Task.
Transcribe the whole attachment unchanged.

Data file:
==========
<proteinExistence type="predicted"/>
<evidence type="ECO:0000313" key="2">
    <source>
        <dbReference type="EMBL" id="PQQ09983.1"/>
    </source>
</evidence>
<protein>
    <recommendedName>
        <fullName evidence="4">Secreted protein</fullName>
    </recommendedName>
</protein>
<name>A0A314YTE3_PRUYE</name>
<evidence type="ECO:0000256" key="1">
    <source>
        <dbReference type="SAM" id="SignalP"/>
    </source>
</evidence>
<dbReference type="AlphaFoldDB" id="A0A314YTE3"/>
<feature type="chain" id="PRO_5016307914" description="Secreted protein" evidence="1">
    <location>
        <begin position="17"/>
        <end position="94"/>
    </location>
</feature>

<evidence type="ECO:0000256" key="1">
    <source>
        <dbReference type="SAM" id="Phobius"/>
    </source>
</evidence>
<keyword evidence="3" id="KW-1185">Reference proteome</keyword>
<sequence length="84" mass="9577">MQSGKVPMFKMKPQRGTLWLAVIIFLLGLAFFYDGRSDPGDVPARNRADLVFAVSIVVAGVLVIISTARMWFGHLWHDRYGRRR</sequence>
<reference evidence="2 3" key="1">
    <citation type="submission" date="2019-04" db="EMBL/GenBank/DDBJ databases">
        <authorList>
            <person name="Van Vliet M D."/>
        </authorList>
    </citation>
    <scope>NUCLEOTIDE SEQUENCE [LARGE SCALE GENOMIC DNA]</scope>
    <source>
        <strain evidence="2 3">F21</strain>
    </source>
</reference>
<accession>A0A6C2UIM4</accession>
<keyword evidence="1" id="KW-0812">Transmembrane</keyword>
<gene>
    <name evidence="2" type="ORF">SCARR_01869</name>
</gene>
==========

<proteinExistence type="predicted"/>
<evidence type="ECO:0000313" key="2">
    <source>
        <dbReference type="EMBL" id="PQQ09983.1"/>
    </source>
</evidence>
<protein>
    <recommendedName>
        <fullName evidence="4">Secreted protein</fullName>
    </recommendedName>
</protein>
<name>A0A314YTE3_PRUYE</name>
<evidence type="ECO:0000256" key="1">
    <source>
        <dbReference type="SAM" id="SignalP"/>
    </source>
</evidence>
<dbReference type="AlphaFoldDB" id="A0A314YTE3"/>
<feature type="chain" id="PRO_5016307914" description="Secreted protein" evidence="1">
    <location>
        <begin position="17"/>
        <end position="94"/>
    </location>
</feature>

<evidence type="ECO:0000256" key="1">
    <source>
        <dbReference type="SAM" id="Phobius"/>
    </source>
</evidence>
<keyword evidence="3" id="KW-1185">Reference proteome</keyword>
<sequence length="84" mass="9577">MQSGKVPMFKMKPQRGTLWLAVIIFLLGLAFFYDGRSDPGDVPARNRADLVFAVSIVVAGVLVIISTARMWFGHLWHDRYGRRR</sequence>
<reference evidence="2 3" key="1">
    <citation type="submission" date="2019-04" db="EMBL/GenBank/DDBJ databases">
        <authorList>
            <person name="Van Vliet M D."/>
        </authorList>
    </citation>
    <scope>NUCLEOTIDE SEQUENCE [LARGE SCALE GENOMIC DNA]</scope>
    <source>
        <strain evidence="2 3">F21</strain>
    </source>
</reference>
<accession>A0A6C2UIM4</accession>
<keyword evidence="1" id="KW-0812">Transmembrane</keyword>
<gene>
    <name evidence="2" type="ORF">SCARR_01869</name>
</gene>